Thursday’s bombings come as Syria marks the seventh anniversary of the popular uprising that sparked the country’s vicious civil war.
The Syrian Civil Defense, also known as the White Helmets, says its first responders are not able to reach the wounded in towns in rebel-held eastern Ghouta because of the intensity of the assault.
It says one of its rescue workers was killed in an airstrike in Hazeh on Thursday.
The Syrian Observatory for Human Rights monitoring group says a column of civilians trying to flee government advances in Hamouria were targeted with shelling early in the day that wounded several people.
It said 26 people were killed in Hamouria on Wednesday.
The Russian military says it has extended a “humanitarian pause” in fighting for two days in a part of Syria’s embattled eastern Ghouta enclave, just outside of Damascus.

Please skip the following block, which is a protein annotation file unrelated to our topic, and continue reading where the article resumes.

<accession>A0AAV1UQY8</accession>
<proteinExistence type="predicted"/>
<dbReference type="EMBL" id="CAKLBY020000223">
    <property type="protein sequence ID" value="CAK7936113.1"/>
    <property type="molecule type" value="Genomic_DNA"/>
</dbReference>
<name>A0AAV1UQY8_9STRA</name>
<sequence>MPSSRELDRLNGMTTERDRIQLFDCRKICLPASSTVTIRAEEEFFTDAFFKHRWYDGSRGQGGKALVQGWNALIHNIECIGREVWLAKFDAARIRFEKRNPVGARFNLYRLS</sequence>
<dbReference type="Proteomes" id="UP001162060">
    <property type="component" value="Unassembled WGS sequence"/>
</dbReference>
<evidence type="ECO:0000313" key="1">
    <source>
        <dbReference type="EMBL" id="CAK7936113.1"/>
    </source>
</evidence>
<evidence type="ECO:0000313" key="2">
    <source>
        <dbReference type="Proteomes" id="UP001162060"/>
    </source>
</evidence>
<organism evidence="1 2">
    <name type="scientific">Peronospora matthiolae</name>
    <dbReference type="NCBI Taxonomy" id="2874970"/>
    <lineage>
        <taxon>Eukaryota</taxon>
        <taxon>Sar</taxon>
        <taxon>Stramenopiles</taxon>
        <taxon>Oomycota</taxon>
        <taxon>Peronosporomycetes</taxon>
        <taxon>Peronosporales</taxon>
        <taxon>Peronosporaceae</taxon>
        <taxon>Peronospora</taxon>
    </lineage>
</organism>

The Russian Defense Ministry says the pause on Thursday and Friday is focused on the town of Douma. It claims the pause has allowed growing numbers of civilians to reach safety.
Maj. Gen. Yuri Yevtushenko was quoted by the Interfax news agency as saying 131 people left the area through the humanitarian corridor on Wednesday.
Maj. Gen. Vladimir Zolotukhin says some 100 people are expected to be evacuated on Thursday.
Russia ordered the daily humanitarian pauses late last month, but few civilians have left. And activists said continued government shelling and airstrikes killed at least 20 civilians on Wednesday eastern Ghouta.